The Writer... must think we are all idiots. Robert Jackson would’ve voted to do the same thing and minimize the impact of Janus. What Robert Jackson would not have done for the last four years is organize with the Republicans and stop all kinds of good legislation and school funding from going through. The UFT and NYSUT looks ridiculous opposing Robert Jackson.
    The writer says if the charter school supporters, meaning the hedge fund community, want to give her money so what.  Really? those are the people who support Eva Moscowitz and her horrible agenda. If the UFT keeps this up they will have trouble convincing members to voluntarily signed up to pay dues.
    That Robert Jackson is the victim is incredible.  There are few people who have done more for education than Robert.
    Alcantara won last time when the seat was unoccupied, the opposition was split and people didn't know how bad she would be. There is a lot of activity and fund raising for Jackson.  But the hedge funders are pouring money in.  The real estate interests, biggest power player in NYS, also likes having a Republican senate.
    If you know people in the 31, that runs from the west 30 along the river all the way to the top of the Bronx and maybe into Westchester, tell them about Robert Jackson.
    Janus vs the people who voted to have di Blasio pay rent for charters or offer them space in public schools, which ends up undermining the school? Which is doing more to weaken the union?

    Thursday, August 9, 2018

    Socialism and Socialists in the Press; Another Young Hispanic socialist, Julia Salazar

    In one of the [Bushwick's] storefront’s Gothic windows, someone has taped up a recent cover of the New York Times Sunday Review section. “Millennial Socialists Are Coming,” reads the headline, while beneath it a metal placard nailed to the building’s facade cautions visitors striding through the parlor’s entryway to “Watch Your Step.”... Peter Rugh, The Indypendent, The Next Big Socialist Win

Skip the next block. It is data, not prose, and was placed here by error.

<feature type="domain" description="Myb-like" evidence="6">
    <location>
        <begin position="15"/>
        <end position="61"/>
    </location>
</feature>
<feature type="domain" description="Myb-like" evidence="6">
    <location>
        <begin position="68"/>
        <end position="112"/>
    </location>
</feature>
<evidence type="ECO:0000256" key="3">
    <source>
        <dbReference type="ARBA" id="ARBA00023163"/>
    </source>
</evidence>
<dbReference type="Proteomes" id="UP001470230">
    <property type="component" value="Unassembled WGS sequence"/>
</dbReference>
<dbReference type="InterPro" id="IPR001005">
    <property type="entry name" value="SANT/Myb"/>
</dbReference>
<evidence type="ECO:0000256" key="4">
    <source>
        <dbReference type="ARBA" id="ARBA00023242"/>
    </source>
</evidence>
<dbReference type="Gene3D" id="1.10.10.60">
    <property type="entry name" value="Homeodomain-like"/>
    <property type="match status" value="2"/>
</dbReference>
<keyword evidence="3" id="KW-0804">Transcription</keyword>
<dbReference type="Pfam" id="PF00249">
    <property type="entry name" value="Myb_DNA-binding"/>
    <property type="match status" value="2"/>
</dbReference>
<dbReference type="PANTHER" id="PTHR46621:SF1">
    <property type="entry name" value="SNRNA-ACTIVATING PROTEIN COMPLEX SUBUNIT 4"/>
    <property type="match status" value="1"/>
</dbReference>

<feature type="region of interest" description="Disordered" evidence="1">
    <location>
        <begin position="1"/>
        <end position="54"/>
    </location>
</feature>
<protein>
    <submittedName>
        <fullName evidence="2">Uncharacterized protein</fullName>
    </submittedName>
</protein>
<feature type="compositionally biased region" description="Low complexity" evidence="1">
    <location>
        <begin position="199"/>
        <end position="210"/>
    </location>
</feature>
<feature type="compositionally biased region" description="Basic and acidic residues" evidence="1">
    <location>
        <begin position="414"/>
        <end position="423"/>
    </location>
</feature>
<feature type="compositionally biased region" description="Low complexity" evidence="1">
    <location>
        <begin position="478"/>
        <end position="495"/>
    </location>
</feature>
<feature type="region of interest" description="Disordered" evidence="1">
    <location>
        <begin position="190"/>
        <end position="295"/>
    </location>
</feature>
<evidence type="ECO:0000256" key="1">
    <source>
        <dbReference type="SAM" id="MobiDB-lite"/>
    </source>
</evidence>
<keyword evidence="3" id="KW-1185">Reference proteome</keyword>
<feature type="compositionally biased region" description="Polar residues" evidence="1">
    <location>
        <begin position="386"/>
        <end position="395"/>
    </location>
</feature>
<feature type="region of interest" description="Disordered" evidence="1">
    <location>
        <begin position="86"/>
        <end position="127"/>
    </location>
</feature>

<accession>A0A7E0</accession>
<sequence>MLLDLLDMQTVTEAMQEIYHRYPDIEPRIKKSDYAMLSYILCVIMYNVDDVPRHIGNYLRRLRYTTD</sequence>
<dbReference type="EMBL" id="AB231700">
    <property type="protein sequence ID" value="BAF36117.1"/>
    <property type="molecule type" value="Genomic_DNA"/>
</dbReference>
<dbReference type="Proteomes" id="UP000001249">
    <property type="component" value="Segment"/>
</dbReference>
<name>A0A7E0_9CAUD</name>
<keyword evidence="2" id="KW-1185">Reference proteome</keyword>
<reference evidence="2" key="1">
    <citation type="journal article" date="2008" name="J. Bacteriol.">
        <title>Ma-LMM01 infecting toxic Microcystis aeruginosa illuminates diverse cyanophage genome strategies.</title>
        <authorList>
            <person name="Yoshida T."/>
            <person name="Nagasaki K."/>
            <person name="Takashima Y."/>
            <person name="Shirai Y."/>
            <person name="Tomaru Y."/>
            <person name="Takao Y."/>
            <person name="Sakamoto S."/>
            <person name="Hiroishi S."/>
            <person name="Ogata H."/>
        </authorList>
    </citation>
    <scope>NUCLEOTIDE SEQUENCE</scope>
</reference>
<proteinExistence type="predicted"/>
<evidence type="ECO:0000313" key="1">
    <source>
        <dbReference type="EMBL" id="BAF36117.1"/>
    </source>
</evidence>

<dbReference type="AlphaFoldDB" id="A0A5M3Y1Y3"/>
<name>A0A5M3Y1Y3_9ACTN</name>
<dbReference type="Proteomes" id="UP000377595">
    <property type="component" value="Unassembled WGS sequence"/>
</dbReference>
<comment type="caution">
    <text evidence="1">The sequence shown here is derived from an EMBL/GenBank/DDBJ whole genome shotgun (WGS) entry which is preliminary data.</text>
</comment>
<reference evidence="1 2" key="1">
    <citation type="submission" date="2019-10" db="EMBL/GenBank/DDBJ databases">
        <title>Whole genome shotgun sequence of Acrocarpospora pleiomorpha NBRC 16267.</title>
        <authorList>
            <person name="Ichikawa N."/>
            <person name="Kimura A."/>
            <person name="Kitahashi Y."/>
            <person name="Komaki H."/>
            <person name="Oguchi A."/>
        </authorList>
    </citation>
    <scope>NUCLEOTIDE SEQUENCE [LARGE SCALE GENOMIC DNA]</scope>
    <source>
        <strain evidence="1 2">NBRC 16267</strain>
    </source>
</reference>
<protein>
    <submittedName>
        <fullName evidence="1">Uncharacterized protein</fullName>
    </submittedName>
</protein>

The Independent has a story on Julia Salazar, 27 years old and a
    democratic socialist, running for state assembly in Brooklyn against the candidate who is out of the old Vito Lopez empire - so she may have a tougher go than Ocasio-Cortez did -- her older male opponent is also Hispanic.

    This district covers the area where I spent most of my teaching career -- I'm thinking of going up there to help out. I still sort of know the politics -- the young candidate has a more uphill battle in that she is going up against the machine but it is also run by Hispanics. But she has the growing DSA machine working for her:

    Peter Rugh's story is a must read for its insights into the left and the DSA methods.
    The Next Big Socialist Win (in North Brooklyn)
    Julia Salazar wants to put working-class demands front and center in Albany. But first, she has to defeat a wily old party boss.
    Peter Rugh Aug 7
    Issue 238

    First there was Ocasio-Cortez, now it's Julia Salazar running an energetic campaign across North Brooklyn to become the first openly socialist New York state legislator in decades.

    FOX was crowing about the losses of long-shot candidates endorsed by the new socialist wing of the Democratic Party let by Ocasio-Cortez and Bernie Sanders. But the game is in its earliest stages.